UK watchdog forces JD Sports to sell Footasylum

Following an investigation, the Competition and Markets Authority (CMA) has ordered JD Sports to sell Footasylum.

The UK competition watchdog found that the takeover could lead to a “substantial reduction in competition” and a worse deal for Footasylum customers.

JD Sports disagreed with the regulator, suggesting that its most important competitors are now the direct to consumer operations of the international brands themselves rather than Footasylum, which it said has a market share of less than 5 per cent.

Following the CMA’s final decision to block the merger between JD Sports and Footasylum in May 2020, JD Sports appealed to the Competition Appeal Tribunal, which remitted the case back to the CMA for reconsideration.

The regulator said that it found JD Sports is the closest alternative for shoppers at Footasylum, adding that it expects this to continue to be the case even after taking into account the continued growth in online shopping, including on the websites and apps of brands such as Nike and adidas.

Fifty per cent of online shoppers surveyed by the authority said they would go to JD Sports if they were unable to shop at Footasylum for clothing, while 43 per cent said they would the make the switch if they could no longer buy footwear from Footasylum.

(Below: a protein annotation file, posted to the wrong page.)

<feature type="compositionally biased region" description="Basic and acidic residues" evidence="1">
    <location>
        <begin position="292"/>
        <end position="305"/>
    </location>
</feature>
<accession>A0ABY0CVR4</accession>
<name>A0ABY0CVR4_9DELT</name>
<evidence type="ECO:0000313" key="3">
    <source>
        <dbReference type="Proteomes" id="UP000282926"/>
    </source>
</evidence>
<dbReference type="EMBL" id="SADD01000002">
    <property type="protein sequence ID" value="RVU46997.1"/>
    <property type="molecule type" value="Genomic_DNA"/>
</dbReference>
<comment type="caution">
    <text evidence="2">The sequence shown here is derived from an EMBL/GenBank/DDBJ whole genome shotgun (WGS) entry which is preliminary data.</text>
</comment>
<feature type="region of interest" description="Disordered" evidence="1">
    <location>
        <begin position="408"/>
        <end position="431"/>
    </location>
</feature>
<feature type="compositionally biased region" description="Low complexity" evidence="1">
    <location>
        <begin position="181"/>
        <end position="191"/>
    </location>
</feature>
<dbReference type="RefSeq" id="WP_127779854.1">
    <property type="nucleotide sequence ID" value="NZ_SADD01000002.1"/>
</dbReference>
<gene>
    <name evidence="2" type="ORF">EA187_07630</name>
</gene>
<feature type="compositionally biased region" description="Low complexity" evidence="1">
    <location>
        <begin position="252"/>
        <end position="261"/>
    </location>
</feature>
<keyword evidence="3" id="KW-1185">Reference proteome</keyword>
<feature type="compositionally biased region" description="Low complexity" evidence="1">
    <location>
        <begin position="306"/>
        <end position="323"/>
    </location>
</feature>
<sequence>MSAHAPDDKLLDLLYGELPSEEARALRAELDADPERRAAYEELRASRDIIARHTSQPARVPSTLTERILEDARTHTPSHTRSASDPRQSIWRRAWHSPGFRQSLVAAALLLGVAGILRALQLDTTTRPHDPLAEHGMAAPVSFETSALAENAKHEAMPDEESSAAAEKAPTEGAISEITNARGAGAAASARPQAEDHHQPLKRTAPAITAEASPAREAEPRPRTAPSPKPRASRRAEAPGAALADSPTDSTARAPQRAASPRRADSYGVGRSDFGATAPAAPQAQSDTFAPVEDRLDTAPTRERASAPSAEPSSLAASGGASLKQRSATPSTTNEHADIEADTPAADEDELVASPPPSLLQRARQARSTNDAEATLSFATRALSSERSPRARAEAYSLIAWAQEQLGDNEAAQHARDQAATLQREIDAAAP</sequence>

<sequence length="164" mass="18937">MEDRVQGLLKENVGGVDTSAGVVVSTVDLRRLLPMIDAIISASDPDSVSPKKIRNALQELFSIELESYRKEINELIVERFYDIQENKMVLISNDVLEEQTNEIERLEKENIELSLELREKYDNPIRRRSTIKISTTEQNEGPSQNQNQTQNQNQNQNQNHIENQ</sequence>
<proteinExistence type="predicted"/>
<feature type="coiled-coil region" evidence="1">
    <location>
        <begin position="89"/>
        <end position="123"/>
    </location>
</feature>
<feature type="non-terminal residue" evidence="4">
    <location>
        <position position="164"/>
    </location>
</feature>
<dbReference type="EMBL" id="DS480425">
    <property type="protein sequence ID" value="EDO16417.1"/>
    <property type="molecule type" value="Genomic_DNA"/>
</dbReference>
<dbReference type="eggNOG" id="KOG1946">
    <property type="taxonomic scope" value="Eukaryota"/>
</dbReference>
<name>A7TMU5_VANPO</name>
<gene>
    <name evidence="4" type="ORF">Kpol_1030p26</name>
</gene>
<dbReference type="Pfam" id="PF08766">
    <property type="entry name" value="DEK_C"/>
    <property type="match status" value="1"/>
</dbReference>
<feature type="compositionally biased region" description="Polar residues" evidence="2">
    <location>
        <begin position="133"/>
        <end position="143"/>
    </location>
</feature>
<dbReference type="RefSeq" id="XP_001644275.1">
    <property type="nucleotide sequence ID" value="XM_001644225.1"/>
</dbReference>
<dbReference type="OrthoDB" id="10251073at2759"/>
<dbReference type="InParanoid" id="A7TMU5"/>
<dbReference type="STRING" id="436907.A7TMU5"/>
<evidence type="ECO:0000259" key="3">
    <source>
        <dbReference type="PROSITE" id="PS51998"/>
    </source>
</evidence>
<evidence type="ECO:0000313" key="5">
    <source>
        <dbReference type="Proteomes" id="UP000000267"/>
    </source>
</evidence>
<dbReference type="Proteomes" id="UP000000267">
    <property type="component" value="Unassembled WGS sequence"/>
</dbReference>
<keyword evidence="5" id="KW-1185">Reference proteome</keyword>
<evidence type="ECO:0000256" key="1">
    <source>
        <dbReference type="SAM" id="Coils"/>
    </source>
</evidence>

"The UK boasts a thriving sports fashion market and today’s decision reflects our commitment to keeping it that way," said Kip Meek, chair of the CMA inquiry group. "We strongly believe shoppers could suffer if Footasylum stopped having to compete with JD Sports. It is likely they would pay more for less choice, worse service and lower quality."

Ultimately the authority decided that the merger would mean that Footasylum would no longer face competition from JD Sports so customers would have fewer options and could face higher prices, fewer discounts, and less choice of products in-store.

The sportswear giant argued that the merger does not create a substantial lessening of competition for JD Sports and so it has no incentive to raise prices or worsen its consumer offer.

"The CMA rightly concludes that, following the acquisition of Footasylum, JD would have no incentive to raise prices or worsen its offer as its most important competitors are the DTC operations of the international brands themselves,” said Peter Cowgill, executive chairman of JD Sports Fashion. "However, the CMA has then somehow concluded that the competitive threat from DTC does not extend to Footasylum and that JD would have an incentive to worsen the offer in Footasylum to the detriment of both consumers and suppliers. We would suggest that the CMA is in a minority of one in reaching this conclusion.”

Cowgill added: "Overall, the CMA's decision today continues to be inexplicable to anyone who understands what difference the pandemic has made to UK retail and how competition and the supply chain in our markets actually work. It is deeply troubling at a time when the UK high street has been seriously damaged already and is vulnerable to further closures."

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